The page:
Botanical name Ocimum basilicum, ct. Estragole
INCI Name Ocimum sanctum leaf extract
Crop Season November - February
Plant/part used Leaves
Method of extraction Steam distillation
Appearance Colourless to Pale yellow liquid
Bergamot, Clary Sage, Clove Bud, Lime, Eucalyptus, Juniper, Neroli and Rosemary.
Basil has a sweet, spicy, fresh scent with a faint balsamic woody back note and a lasting sweetness that makes for a strong top note.
Holy Basil, also known as Tulsi or as the botanical Ocimum basilicum, ct. Estragole and Ocimum basilicum, ct. Estragole is native to parts of Southern India and South East Asia. It is used extensively across India in the practice of Ayurvedic medicine and for spiritual purposes.
In Ayurvedic medicine it is know to help treat colds, headaches, stomach disorders, inflammation, heart disease, various forms of poisoning, and malaria.
As a food ingredient the dried herb is very popular in Thai cuisine where it is often called 'Thai Holy Basil' (known locally as kaphrao). You will find it in many traditional Thai dishes so look out for it when you next indulge in your favourite Thai dishes!
In aromatherapy Holy Basil purifies and cleanses the air and is thought to support our respiratory, nervous and digestive systems.
It can also be used as an 'energiser' in room diffusers it is thought to stimulate the creative receptors in the brain when working (a good one to sneak into the office!).
Although basil grows best outdoors, it can be grown indoors in a pot and, like most herbs, will do best on a sun-facing windowsill. It should be kept away from extremely cold drafts, and grows best in strong sunlight, therefore a greenhouse or row cover is ideal if available. It can, however, be grown even in a basement, under fluorescent lights.
If its leaves have wilted from lack of water, it will recover if watered thoroughly and placed in a sunny location. Yellow leaves towards the bottom of the plant are an indication that the plant has been stressed; usually this means that it needs less water, or less or more fertilizer.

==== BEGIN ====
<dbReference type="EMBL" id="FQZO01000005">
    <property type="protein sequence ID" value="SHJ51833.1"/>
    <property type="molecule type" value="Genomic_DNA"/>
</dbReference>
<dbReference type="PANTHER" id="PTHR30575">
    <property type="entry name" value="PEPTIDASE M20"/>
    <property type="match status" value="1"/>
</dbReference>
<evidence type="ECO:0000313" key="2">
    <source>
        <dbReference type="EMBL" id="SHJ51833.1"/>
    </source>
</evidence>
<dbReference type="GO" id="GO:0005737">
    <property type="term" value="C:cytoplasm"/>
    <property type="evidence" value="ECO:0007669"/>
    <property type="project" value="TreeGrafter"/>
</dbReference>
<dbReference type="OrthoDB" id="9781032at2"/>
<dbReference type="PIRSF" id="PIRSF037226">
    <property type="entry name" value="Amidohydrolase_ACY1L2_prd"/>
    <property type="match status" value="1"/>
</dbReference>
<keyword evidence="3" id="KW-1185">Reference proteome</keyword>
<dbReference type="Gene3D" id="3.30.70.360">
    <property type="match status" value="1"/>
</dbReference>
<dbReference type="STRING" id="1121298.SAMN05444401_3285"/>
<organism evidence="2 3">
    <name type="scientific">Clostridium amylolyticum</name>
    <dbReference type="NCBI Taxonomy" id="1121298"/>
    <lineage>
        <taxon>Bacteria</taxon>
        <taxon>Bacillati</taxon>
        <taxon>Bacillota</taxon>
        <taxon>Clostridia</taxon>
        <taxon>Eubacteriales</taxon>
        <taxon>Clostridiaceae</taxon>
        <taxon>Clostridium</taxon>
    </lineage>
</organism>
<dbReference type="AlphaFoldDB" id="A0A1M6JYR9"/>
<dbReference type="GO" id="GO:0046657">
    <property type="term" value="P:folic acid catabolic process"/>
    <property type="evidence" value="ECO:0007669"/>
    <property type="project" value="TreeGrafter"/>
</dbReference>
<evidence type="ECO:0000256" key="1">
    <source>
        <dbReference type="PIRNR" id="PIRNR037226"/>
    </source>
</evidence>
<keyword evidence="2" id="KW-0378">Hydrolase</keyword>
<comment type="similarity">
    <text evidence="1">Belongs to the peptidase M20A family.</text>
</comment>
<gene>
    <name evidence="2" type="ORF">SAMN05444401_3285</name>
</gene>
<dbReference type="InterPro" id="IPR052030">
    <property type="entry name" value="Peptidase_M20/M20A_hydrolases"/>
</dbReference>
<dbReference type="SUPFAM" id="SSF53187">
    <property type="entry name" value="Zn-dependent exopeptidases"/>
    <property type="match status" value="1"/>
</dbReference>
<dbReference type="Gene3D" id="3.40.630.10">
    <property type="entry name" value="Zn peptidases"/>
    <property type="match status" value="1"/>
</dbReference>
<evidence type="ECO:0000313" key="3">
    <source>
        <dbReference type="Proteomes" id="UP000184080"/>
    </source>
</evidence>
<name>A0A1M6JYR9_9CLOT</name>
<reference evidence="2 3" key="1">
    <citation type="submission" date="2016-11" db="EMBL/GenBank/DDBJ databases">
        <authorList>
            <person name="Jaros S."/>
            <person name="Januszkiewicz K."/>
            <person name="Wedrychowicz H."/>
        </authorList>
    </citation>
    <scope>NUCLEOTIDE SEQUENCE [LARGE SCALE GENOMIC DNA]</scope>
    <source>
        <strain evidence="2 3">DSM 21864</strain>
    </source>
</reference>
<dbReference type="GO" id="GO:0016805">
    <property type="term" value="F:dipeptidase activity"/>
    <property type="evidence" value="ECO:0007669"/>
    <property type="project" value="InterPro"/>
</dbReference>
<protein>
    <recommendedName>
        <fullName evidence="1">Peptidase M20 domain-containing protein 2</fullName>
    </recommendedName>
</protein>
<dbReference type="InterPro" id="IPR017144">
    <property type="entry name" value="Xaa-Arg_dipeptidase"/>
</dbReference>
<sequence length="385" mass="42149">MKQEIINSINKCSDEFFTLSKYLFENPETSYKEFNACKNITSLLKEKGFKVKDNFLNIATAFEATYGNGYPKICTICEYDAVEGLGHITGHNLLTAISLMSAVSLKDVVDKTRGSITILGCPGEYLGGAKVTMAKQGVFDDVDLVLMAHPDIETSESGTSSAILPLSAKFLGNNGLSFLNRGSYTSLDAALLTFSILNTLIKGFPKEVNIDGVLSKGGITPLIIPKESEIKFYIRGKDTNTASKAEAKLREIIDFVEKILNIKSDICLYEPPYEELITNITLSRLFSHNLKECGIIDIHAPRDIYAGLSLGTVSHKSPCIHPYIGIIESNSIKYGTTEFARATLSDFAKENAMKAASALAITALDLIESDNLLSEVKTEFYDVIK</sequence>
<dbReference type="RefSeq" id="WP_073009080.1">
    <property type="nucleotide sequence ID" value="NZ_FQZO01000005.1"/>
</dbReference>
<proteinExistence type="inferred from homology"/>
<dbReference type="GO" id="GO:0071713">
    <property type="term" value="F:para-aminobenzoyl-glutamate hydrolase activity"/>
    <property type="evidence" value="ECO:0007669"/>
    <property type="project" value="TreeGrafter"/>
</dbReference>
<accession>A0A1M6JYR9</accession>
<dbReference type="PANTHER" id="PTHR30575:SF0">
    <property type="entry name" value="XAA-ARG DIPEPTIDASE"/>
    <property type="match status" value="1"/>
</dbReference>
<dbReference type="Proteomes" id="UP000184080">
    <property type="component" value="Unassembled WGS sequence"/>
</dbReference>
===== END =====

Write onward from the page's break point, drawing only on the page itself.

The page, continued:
Basil is possibly native to India and has been cultivated there for more than 5,000 years. It was thoroughly familiar to the Greek authors Theophrastus and Discords. It is a tender plant, best known as a culinary herb prominently featured Italian cuisine, and also plays a major role in Southeast Asian cuisines of Indonesia, Thailand, Malaysia, Vietnam, Cambodia, Laos, and Taiwan. Depending on the species and cultivar, the leaves may taste somewhat like anise, with a strong, pungent, often sweet smell.
Due to the presence of thujone in this oil, please consult a physician prior to using it. Dilute before use; for external use only. May cause skin irritation in some individuals; a skin test is recommended prior to use. Contact with eyes should be avoided.
Bornyl acetate 0–1.1%
Quality May be adulterated with added estragole.
Hazards Potentially carcinogenic, based on estragole and methyleugenol content; may inhibit blood clotting.
Contraindications Should not be taken in oral doses.
Maximum dermal use level
Tisserand & Young 0.1%
Our safety advice
We recommend a dermal maximum of 0.1% based on 87.4% estragole and 4.2% methyleugenol content, and dermal limits of 0.12% for estragole and 0.02% for methyleugenol.
The Commission E Monograph for basil oil includes the following: ‘Due to the high estragole content, basil oil preparations should not be used during pregnancy, nursing, by infants and small children, or over extended periods of time’ (Blumenthal et al 1998). IFRA recommends a maximum dermal use level for estragole of 0.01% in leave-on or wash-off preparations for body and face (IFRA 2009). IFRA also recommends a maximum concentration of 0.0004% of methyleugenol for leave-on products such as body lotion (IFRA 2009). The equivalent SCCNFP maximum for methyleugenol is 0.0002%.
Adverse skin reactions Undiluted basil oil was mildly irritating to mice; tested at 4% on 25 volunteers it was neither irritating nor sensitizing. It is non-phototoxic. A 65-year-old aromatherapist with multiple essential oil sensitivities reacted to both 1% and 5% basil oil.
Cardiovascular effects Estragole inhibits platelet aggregation, an essential step in the blood clotting cascade.
Acute toxicity Basil oil (estragole CT) acute oral LD50 in rats 1.4 mL/kg; acute dermal LD50 in rabbits >5 mL/kg.
Carcinogenic/anticarcinogenic potential A basil oil consisting of 88.2% estragole showed a very similar degree of genotoxicity to estragole in a rat liver DNA repair test. Basil oil showed moderate chemopreventive activity against human mouth epidermal carcinoma cells and significant activity against mouse leukemia cells, with respective IC50 values of 303 and 36 mg/mL. Estragole and methyleugenol are rodent carcinogens when oral exposure is sufficiently high.
Comments The Mu¨ller et al data show that the other constituents of basil oil have no effect on the genotoxicity of the estragole in the oil.